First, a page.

- Harold Rowe Holbrook, Jr.
February 17, 1925 (age 95)
- Actor, Voice Actor
- Ruby Holbrook (1945–65) Carol Eve Rossen (1966–79) Dixie Carter (1984–2010; her death)
- Aileen Davenport Holbrook, Harold Rowe Holbrook, Sr.
Harold Rowe "Hal" Holbrook, Jr. (born February 17, 1925) is an American film and stage actor. Holbrook first received critical acclaim for a one-man stage show he developed while in college in 1954, performing as Mark Twain.
He made his film debut in Sidney Lumet's The Group (1966). He later gained international fame for his performance as Deep Throat in the 1976 film All the President's Men. He was known for his role as Abraham Lincoln in the 1976 miniseries Lincoln. He has also appeared in such other films as Julia (1977), The Fog (1980), Creepshow (1982), The Firm (1993) and Men of Honor (2000).
Holbrook's role in Into the Wild (2007) earned him a Screen Actors Guild Award, Golden Globe Award and an Academy Award nomination. In his later career, Holbrook had a recurring role on the FX series Sons of Anarchy and has appeared as Francis Preston Blair in Steven Spielberg's Lincoln (2012).
Holbrook has won three Primetime Emmy Awards (1971, 1974, 1976) and a Tony Award in 1966 for his portrayal of Twain.
Holbrook was born in Cleveland, Ohio, the son of Aileen (Davenport) Holbrook (1905–1987), a vaudeville dancer, and Harold Rowe Holbrook, Sr (1902–1982). After being abandoned by his parents at age two, he and his two sisters were raised by his paternal grandparents first in South Weymouth, Massachusetts, and then in the Cleveland suburb of Lakewood.
He graduated from the Culver Academies and Denison University, where an honors project about Mark Twain led him to develop the one-man show for which he is best known, a series of performances called Mark Twain Tonight. Holbrook served in the United States Army in World War II and was stationed in Newfoundland, where he performed in theatre productions such as the play Madam Precious.
According to Playbill, Holbrook's first solo performance as Twain was at Lock Haven State Teachers College in Pennsylvania in 1954. Ed Sullivan saw him and gave Holbrook his first national exposure on The Ed Sullivan Show on February 12, 1956. Holbrook was also a member of the Valley Players (1941–1962), a summer stock theater company based in Holyoke, Massachusetts, which performed at Mountain Park Casino Playhouse at Mountain Park. He joined The Lamns in 1955 where he began developing his one-man show, MARK TWAIN TONIGHT. He was a member of the cast for several years and performed Mark Twain Tonight as the 1957 season opener. The State Department even sent him on a European tour, which included pioneering appearances behind the Iron Curtain. In 1959, Holbrook first played the role off-Broadway. Columbia Records recorded an LP of excerpts from the show.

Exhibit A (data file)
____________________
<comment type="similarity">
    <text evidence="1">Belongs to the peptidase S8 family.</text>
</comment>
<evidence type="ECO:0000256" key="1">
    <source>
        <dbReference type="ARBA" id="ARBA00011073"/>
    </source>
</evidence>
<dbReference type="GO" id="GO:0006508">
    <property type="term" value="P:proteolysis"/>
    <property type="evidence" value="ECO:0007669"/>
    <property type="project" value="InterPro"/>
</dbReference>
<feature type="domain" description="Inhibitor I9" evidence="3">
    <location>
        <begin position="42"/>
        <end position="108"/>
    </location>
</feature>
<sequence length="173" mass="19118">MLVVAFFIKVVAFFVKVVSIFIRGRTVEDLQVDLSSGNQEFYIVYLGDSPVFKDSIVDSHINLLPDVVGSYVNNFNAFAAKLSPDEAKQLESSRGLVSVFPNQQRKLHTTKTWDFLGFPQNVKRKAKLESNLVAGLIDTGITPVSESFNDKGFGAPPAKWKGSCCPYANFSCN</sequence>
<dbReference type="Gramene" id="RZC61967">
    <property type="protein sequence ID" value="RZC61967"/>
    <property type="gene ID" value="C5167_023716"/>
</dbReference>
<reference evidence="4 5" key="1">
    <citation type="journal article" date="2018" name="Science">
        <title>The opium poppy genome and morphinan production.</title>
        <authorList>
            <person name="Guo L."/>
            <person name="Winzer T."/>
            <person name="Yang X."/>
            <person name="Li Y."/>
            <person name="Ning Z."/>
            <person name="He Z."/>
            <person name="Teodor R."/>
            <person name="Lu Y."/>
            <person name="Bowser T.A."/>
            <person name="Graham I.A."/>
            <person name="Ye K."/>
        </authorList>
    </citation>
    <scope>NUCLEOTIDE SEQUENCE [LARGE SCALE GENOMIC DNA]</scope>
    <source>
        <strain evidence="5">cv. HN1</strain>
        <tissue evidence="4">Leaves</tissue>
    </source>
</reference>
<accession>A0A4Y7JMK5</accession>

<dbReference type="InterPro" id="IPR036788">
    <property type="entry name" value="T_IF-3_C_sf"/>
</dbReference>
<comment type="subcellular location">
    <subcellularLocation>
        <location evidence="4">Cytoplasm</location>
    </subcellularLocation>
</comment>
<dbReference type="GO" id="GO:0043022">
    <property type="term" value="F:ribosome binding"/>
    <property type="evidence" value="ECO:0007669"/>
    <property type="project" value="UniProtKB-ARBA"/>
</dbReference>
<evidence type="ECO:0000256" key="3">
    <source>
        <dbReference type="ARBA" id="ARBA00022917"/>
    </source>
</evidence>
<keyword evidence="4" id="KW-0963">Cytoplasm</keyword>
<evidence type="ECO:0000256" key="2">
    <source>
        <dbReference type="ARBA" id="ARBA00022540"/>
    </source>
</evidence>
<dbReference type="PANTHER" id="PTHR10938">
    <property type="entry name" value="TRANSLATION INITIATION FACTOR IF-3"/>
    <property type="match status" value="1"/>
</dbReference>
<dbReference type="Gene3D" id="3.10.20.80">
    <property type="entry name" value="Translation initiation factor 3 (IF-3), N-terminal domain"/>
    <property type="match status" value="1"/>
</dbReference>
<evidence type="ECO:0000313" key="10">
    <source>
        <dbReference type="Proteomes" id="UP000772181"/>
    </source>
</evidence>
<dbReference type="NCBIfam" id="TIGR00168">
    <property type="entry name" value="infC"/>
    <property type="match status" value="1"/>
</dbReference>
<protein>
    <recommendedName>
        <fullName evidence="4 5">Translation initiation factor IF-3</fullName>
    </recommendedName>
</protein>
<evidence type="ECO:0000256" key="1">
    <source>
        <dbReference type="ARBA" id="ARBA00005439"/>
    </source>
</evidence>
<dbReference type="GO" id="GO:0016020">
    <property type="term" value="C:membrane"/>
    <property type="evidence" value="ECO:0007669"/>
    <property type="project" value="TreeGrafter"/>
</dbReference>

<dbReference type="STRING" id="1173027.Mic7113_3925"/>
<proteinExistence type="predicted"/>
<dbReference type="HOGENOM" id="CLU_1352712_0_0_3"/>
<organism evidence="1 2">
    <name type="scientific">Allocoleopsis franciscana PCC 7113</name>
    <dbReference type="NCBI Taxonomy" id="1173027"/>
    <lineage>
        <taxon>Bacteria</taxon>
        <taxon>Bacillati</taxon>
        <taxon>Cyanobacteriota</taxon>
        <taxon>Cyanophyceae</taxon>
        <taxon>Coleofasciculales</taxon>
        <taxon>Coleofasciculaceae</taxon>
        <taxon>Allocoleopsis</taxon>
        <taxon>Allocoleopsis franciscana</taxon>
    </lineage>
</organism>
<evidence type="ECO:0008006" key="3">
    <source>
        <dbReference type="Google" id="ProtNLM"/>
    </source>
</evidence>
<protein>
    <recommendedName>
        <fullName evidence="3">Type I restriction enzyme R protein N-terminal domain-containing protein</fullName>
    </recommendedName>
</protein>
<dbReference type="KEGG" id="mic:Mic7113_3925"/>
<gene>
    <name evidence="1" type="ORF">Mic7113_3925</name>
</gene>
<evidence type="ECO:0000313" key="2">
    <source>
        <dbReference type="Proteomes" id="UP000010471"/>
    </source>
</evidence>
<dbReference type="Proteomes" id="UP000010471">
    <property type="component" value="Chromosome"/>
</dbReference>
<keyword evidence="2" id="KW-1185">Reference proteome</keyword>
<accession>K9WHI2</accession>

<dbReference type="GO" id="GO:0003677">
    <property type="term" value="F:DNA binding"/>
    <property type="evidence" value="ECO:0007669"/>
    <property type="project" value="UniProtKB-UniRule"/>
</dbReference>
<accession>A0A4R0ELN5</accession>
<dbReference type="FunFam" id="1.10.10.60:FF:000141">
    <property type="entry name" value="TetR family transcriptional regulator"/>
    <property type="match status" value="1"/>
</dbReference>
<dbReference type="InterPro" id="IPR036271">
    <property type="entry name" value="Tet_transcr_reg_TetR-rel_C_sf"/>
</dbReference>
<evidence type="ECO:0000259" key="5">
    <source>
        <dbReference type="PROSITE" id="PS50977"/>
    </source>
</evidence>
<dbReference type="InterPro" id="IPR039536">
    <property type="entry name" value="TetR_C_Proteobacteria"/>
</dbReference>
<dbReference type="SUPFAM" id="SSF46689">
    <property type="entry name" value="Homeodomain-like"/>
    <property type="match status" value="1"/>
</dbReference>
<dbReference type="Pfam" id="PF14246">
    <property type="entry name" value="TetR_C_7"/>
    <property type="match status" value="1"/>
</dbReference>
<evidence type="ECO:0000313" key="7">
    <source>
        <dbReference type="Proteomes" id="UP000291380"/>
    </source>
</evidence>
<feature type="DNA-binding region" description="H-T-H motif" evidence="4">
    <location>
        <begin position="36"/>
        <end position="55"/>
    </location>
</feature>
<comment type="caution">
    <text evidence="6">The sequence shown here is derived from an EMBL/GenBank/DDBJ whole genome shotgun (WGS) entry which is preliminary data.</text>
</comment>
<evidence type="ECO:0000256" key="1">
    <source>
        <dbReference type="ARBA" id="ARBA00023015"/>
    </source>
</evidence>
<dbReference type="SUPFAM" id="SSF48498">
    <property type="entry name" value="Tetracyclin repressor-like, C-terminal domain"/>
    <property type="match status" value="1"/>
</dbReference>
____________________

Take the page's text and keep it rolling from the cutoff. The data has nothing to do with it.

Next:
Holbrook performed in a special production for the New York World's Fair (1964, 1965) for the Bell Telephone Pavilion. Jo Mielziner created an innovative audio-visual ride experience and used Hal's acting talents on 65 different action screens for "The Ride Of Communications" with the movie itself known as From Drumbeats to Telstar.
In 1967, Mark Twain Tonight was presented on television by CBS and Xerox, and Holbrook received an Emmy for his performance. Holbrook's Twain first played on Broadway in 1966, and again in 1977 and 2005; Holbrook was 80 years old during his most recent Broadway run, older (for the first time) than the character he was portraying. Holbrook won a Tony Award for the performance in 1966. Mark Twain Tonight has repeatedly toured the country in what, as of 2005, has amounted to over 2000 performances. He has portrayed Twain longer than Samuel Langhorne Clemens did.